Advice to anyone who suffers from shin splints

Discussion in 'Health and Fitness' started by Spenny, Jul 24, 2007.

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  1. Advice for anyone who suffers from shin splints!!

    There seems to have been a lot of threads on shin splints recently and I know I have contributed to a couple of them. Until recently I had suffered from severe shin pain post exercise and ended up only being able to run only once or twice a week, then having to rest to ease the pain before running again. Ive tried physiotherapy/massage, orthotics, brufen, motion control running shoes, running on softer surfaces, shin splint prevention/strengthening exercise - every fckn method known to mankind!! In the end however, all it took was a change in the type of running shoes I use and I am 100% percent cured!! Let me explain……………

    I visited a reputable running store, where they checked my footstrike, running gait and asked about my type of running and mileage. I am fairly flat footed and over-pronate too, so with this in mind I was advised to buy a pair of Saucony Grid Omni running shoes - I checked the online reviews and found them to be a popular choice amongst moderate overpronators who run middle - long distance. The inside of each shoe has a greyed out area from the heel to the ball of the foot and this area is rigid (instead of the normal cushioned sole) to correct your foot alignment when running. I believe that it is this rigid area, which caused the pain after running for me.

    After listening to lots of advice and trying everything I could to cure the pain, I finally opted to buy another pair new running shoes (gutted considering the Saucony were brand new and cost nearly £100!!!). I decided to go for Asics 1120 Gel running shoes, which like the Saucony, are designed for moderate over-pronators. They are very similar runniung shoes and the Asics also have the greyed out area at the side of the shoe, however this bar id half the length which means that the heel area in particular is all gel cushioning - I believe its this which has made all the difference for me!!

    To top it all off, I have now added a pair of sorbothane insoles and its not only completely cured the pain but has also improved my performance. Basically the point is its not always expensive orthotics, worn out running shoes, overtraining etc etc that can cause this condition - sometimes it can just be the wrong make of shoe for your body. So if your buying new running shoes or your currently suffering from shin splints, take this into consideration and see if it makes a difference.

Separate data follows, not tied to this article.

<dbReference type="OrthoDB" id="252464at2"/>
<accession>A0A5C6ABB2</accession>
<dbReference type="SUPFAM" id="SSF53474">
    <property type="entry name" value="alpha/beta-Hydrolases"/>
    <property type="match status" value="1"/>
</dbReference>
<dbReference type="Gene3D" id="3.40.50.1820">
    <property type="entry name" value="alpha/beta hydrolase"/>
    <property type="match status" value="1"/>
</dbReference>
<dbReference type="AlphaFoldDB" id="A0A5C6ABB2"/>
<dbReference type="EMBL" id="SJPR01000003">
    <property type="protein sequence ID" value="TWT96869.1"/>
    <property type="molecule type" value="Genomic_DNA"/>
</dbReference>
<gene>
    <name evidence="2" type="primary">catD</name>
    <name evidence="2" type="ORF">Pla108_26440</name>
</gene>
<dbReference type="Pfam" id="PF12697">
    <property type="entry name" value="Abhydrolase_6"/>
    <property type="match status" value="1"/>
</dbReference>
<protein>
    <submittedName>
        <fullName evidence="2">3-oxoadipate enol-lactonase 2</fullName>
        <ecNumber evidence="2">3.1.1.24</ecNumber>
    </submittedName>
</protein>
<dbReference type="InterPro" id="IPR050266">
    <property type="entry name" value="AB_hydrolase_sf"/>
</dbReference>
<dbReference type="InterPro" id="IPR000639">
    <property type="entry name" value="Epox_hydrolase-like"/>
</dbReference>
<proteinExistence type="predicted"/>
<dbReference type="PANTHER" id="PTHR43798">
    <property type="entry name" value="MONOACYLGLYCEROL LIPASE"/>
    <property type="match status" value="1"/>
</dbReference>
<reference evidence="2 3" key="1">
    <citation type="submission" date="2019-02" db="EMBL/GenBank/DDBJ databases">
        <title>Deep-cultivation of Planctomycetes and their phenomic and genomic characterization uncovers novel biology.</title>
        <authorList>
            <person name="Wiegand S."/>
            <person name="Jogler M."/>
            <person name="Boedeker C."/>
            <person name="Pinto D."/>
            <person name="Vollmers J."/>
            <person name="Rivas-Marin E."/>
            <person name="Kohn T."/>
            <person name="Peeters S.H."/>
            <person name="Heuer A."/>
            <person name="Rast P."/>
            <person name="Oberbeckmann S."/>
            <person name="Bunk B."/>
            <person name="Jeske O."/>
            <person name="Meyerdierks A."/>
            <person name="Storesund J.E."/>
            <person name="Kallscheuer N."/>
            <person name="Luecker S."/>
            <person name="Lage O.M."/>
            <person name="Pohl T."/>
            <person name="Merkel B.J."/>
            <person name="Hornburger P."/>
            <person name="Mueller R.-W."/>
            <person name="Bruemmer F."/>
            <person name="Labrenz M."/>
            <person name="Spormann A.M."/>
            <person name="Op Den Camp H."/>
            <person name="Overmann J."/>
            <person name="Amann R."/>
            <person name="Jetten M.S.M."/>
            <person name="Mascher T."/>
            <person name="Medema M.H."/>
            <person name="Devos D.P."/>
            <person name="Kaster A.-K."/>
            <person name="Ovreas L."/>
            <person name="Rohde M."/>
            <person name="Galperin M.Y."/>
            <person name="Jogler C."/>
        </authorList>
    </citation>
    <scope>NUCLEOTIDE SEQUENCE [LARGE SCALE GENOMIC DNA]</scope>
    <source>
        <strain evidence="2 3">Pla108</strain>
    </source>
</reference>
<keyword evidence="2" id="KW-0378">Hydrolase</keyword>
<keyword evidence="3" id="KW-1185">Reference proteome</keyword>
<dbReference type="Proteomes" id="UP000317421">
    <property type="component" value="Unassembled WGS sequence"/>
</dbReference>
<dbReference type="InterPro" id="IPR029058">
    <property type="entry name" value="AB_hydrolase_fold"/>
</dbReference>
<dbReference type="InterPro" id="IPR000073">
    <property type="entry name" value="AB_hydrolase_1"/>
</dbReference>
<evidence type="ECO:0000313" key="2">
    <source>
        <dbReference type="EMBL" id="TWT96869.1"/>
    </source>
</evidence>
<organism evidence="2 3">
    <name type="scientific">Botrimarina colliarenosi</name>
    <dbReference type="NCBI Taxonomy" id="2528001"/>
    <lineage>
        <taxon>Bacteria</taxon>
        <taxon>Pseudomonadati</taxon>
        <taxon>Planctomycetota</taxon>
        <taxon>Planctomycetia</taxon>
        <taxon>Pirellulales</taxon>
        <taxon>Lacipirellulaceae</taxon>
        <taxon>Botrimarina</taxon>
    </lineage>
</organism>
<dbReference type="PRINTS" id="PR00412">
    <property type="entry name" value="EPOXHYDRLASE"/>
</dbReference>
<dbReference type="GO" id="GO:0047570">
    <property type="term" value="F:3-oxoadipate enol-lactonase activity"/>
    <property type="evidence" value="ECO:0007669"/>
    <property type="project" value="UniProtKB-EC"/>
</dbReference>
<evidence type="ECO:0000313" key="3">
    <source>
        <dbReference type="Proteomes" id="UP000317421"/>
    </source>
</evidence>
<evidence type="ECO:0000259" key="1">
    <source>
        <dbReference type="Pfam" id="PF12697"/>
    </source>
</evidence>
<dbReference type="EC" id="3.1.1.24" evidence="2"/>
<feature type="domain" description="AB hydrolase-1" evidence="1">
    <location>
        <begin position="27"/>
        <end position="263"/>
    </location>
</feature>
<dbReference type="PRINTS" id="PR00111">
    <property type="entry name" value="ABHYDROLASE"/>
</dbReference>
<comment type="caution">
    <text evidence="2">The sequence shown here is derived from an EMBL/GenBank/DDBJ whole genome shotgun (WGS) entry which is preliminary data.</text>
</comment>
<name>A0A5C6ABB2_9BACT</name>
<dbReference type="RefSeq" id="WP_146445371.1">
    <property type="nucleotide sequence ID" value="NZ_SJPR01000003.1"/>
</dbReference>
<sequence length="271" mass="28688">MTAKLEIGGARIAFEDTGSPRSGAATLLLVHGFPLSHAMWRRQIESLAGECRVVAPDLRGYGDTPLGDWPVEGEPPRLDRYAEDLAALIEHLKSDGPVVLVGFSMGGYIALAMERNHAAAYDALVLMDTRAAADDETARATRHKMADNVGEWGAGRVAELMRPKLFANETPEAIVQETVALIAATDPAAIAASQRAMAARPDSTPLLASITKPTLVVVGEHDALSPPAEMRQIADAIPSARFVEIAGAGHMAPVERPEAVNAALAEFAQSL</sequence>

Its worth noting that Im not in any way having a dig at Saucony, who make great running shoes - they obviously just don’t work very well with my body and my running style.
  2. Thanks for this post
  3. Yea, I found proper running shoes helped my knee.
  4. thanks spenny - good advice.

    a lot of people begrudge spending the money on a decent pair of shoes but it is always worth the money - even if you don't have problems it will help prevent wear & tear and problems in the future. You wouldn't believe how much research goes into making running trainers I was gobsmacked.

    Worth noting that your average running shoe lasts about 500 miles (less if you have problems) most serious runners have at least 2 pairs and alternate between runs, apparently to do with giving the EVA (the grey bit) time to recover (?) so you can still make use of the saucony.

    I have similar problems and have ended up with the mizzuno X10 (with orthotics!) excellent if you are a big pronator but hard on your feet at first, the mid foot is hard plastic. liked the asics too but wore them out really quickly.
  5. Saucony did it for me, although I didn't have shin splints, just suffered because of flat feet.
  6. Personally, I've found that not running on concrete or stone helps alot towards avoiding shinsplints. It took me about 7-8 weeks of rest before the pain went away - I now stick to running in parks on tarmac.

    Remember that councils have a habit of simply tarmacing over cobblestones/old stone slabs. So running on a tarmaced pavement might not be the best idea.
  7. Thats some really helpful advice, ive been having shin splints lately and ive tried the steches and resting and it just comes back, so ive now just gone and got some running shoes that should prevent this now (had my running gait checked for a suitable shoe). Just wondering are you training in the army or applying? Because eventually wont you have to do lots of running in boots which could bring shin splints back? This is what i'm worried about as i'm applying to go into the parachute regiment and i dont wanna get shin splints in training?
  8. To combat this, I put SOLE ULTRA heat mouldable insoles in my boots (you will need a 1/2 size bigger boot to fit them). You pop these insoles in the oven, then take them out and put them straight into your boots and put them on. The result is a custom fit semi-orthotic insole, that gives good cushioning and arch support.

    I also do a lot of running in boots/tabbing with a bergan, so from personal experience they did help prevent me getting shin splints. Just make sure you gradually increase your training bit by bit, dont overdo it to start with and listen to your body. If you dont then no amount of physio, gucci kit or forum advice will stop you piling in with injury.

    Failing to prepare is preparing to fail!
  9. I found that the only thing that worked for me was to run with, one flip flop on my left foot and a barlinne break out plimsole on the right.
  10. You must be from A Coy? Only an A Coy bloke is nails enough to tab it out in a flip flop/plimsole combo!! :eek:)